Getting the Truth
BY: Bruce Lofland
All tasks are being completed when planned and within budget. There are no issues, risks have all been mitigated, and the project team members love each other and work perfectly together. How would you like to give that status for your projects every week? If you did, would anyone believe it?
Real projects don’t go perfectly most of the time. They have a few warts and sometimes are downright ugly. Our job as Project Managers is to report the truth, whatever that is, to the world. Getting that truth from the project team is sometimes difficult though. What follows are some tips that will help you get to that truth.
- Don’t shoot the messenger – During the Operation Desert Storm (the first Gulf War), there were stories being reported by the media that Saddam Hussein would shoot his Generals if they didn’t perform well. As a result he was often not told the truth about what was really going on. This caused him to make a lot of bad decisions. Verbally attacking project team members that do not tell us what we want to hear has the same effect on our projects. If you have a customer, project sponsor, or boss that is like that you may be tempted to be less than candid in your status reporting. Don’t go over to the dark side!
- Document issues – When a task does not go as planned it should be documented as an issue in an issues log. The task could be late or over budget for a lot of different reasons. It is important to document these in an objective way that identifies the problem and what is being done about it; but does not blame team members. This issues log should be public to build or maintain a culture of transparency.
- Probe estimates – The estimates of time or cost that seem too good to be true probably are. People are often very optimistic and do not account for risks when giving estimates. Making mistakes and having to do rework is a daily reality in the workplace that is not always taken into account. Reminding resources about this and asking them for more detail about the task being estimated and what they need to do it usually yields more realistic estimates.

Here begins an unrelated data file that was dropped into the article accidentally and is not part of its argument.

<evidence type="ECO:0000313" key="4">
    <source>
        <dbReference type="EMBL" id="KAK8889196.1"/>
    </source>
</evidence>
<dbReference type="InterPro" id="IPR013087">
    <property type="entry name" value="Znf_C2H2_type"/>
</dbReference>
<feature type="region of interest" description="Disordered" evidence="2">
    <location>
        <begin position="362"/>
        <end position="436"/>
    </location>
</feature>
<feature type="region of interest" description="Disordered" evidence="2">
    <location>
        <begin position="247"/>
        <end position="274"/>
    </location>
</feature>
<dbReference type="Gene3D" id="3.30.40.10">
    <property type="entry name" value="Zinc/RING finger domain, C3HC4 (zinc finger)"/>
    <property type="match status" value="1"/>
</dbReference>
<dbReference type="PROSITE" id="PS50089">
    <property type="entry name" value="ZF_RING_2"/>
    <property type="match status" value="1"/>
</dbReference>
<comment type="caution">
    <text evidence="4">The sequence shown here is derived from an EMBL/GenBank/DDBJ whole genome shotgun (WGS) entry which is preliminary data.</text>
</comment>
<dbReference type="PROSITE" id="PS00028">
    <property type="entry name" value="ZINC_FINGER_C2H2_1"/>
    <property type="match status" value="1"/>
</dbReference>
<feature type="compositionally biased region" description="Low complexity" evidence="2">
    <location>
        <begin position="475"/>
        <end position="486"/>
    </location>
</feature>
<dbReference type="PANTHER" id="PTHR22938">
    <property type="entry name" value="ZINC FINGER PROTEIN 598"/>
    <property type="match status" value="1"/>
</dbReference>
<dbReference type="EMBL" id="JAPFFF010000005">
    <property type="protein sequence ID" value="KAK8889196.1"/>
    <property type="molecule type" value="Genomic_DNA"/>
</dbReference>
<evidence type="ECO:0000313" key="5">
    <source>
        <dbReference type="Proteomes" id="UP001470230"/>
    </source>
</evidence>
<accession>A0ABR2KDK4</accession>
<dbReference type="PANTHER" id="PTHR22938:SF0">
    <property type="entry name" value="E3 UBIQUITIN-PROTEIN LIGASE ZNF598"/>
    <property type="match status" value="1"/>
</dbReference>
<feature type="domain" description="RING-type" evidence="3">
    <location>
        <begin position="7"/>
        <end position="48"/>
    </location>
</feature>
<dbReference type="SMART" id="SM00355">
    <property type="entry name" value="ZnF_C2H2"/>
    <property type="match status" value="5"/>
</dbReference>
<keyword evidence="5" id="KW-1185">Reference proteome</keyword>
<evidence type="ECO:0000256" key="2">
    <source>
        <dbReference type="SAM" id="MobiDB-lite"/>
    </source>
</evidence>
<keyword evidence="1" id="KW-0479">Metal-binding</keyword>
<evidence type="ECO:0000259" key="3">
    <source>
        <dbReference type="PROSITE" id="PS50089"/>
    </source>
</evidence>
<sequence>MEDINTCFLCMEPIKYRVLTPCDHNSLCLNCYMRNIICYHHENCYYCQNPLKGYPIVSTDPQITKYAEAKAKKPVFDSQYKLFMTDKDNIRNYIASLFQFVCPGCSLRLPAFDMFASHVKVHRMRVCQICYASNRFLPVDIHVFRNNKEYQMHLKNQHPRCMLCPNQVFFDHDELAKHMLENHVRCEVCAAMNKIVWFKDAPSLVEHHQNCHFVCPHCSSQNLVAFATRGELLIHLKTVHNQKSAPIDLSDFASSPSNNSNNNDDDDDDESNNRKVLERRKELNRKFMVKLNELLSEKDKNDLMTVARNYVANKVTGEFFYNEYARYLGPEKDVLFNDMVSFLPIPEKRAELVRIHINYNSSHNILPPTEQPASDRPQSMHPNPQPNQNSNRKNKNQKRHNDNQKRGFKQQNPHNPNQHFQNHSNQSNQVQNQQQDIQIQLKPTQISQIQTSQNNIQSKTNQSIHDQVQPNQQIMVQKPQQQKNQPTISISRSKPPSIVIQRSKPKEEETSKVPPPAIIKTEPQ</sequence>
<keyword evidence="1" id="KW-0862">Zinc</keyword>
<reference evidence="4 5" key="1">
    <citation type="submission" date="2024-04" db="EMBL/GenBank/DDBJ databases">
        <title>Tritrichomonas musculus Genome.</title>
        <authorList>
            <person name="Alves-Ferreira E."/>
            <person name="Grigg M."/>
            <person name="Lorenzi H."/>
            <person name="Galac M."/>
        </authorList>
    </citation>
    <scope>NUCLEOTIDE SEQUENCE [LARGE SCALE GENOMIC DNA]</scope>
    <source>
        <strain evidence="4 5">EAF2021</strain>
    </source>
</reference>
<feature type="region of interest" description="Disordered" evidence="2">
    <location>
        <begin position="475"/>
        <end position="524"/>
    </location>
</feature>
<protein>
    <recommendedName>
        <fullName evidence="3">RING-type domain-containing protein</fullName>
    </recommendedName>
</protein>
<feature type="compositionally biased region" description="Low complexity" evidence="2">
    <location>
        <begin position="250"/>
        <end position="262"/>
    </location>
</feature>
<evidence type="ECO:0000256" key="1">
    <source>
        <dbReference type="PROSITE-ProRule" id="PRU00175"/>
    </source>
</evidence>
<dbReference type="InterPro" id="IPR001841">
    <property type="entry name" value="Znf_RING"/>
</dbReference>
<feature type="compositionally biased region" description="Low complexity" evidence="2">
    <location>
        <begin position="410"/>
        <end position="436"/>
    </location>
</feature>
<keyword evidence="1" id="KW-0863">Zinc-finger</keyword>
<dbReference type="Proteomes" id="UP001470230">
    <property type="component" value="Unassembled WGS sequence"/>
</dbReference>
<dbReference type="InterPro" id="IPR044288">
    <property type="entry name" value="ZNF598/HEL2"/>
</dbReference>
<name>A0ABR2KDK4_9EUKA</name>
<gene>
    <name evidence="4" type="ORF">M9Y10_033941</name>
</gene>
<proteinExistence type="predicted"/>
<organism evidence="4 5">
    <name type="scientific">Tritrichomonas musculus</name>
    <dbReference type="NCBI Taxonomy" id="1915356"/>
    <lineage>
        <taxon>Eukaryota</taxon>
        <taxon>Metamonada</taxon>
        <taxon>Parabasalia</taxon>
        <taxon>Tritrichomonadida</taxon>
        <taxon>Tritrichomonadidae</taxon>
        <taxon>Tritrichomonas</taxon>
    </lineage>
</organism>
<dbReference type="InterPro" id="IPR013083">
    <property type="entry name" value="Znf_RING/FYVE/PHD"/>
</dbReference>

- Ask for clarification until you get it – Sometimes people create confusion deliberately to hide their own failures. This can be done with technical gibberish or just disorganized rambling. When someone you are collecting status from does this, take the time to organize what they are saying and ask them to explain until you have enough information. This requires some patience, but stick with it until you know the truth. There is probably something there that you need to know
Bruce Lofland writes his PM Technix blog at http://blog.pmtechnix.com/ . PM Technix is a blog about practical techniques to manage projects that can be used by most project managers. Bruce Lofland has been a Project Manager in the Kansas City area since 1999 and a certified PMP since 2007. He was a software developer for many years before that on a wide variety of platforms.